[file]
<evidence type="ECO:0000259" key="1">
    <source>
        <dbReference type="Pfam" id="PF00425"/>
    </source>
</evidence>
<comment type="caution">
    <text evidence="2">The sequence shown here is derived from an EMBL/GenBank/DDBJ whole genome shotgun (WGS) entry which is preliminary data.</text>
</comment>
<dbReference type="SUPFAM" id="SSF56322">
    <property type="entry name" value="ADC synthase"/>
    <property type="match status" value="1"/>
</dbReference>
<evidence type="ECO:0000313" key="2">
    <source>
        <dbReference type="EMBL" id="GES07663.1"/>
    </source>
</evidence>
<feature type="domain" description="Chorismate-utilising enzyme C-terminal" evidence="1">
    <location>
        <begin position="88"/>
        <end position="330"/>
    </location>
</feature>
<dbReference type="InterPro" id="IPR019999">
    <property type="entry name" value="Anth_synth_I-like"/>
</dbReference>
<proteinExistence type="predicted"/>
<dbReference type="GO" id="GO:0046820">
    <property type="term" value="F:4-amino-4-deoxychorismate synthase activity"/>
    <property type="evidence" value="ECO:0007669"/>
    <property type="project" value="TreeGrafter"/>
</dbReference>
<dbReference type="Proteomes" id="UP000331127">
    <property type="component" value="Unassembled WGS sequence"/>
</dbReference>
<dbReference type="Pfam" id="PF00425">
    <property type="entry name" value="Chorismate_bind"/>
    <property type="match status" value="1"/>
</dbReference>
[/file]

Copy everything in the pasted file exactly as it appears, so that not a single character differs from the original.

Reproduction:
<evidence type="ECO:0000259" key="1">
    <source>
        <dbReference type="Pfam" id="PF00425"/>
    </source>
</evidence>
<comment type="caution">
    <text evidence="2">The sequence shown here is derived from an EMBL/GenBank/DDBJ whole genome shotgun (WGS) entry which is preliminary data.</text>
</comment>
<dbReference type="SUPFAM" id="SSF56322">
    <property type="entry name" value="ADC synthase"/>
    <property type="match status" value="1"/>
</dbReference>
<evidence type="ECO:0000313" key="2">
    <source>
        <dbReference type="EMBL" id="GES07663.1"/>
    </source>
</evidence>
<feature type="domain" description="Chorismate-utilising enzyme C-terminal" evidence="1">
    <location>
        <begin position="88"/>
        <end position="330"/>
    </location>
</feature>
<dbReference type="InterPro" id="IPR019999">
    <property type="entry name" value="Anth_synth_I-like"/>
</dbReference>
<proteinExistence type="predicted"/>
<dbReference type="GO" id="GO:0046820">
    <property type="term" value="F:4-amino-4-deoxychorismate synthase activity"/>
    <property type="evidence" value="ECO:0007669"/>
    <property type="project" value="TreeGrafter"/>
</dbReference>
<dbReference type="Proteomes" id="UP000331127">
    <property type="component" value="Unassembled WGS sequence"/>
</dbReference>
<dbReference type="Pfam" id="PF00425">
    <property type="entry name" value="Chorismate_bind"/>
    <property type="match status" value="1"/>
</dbReference>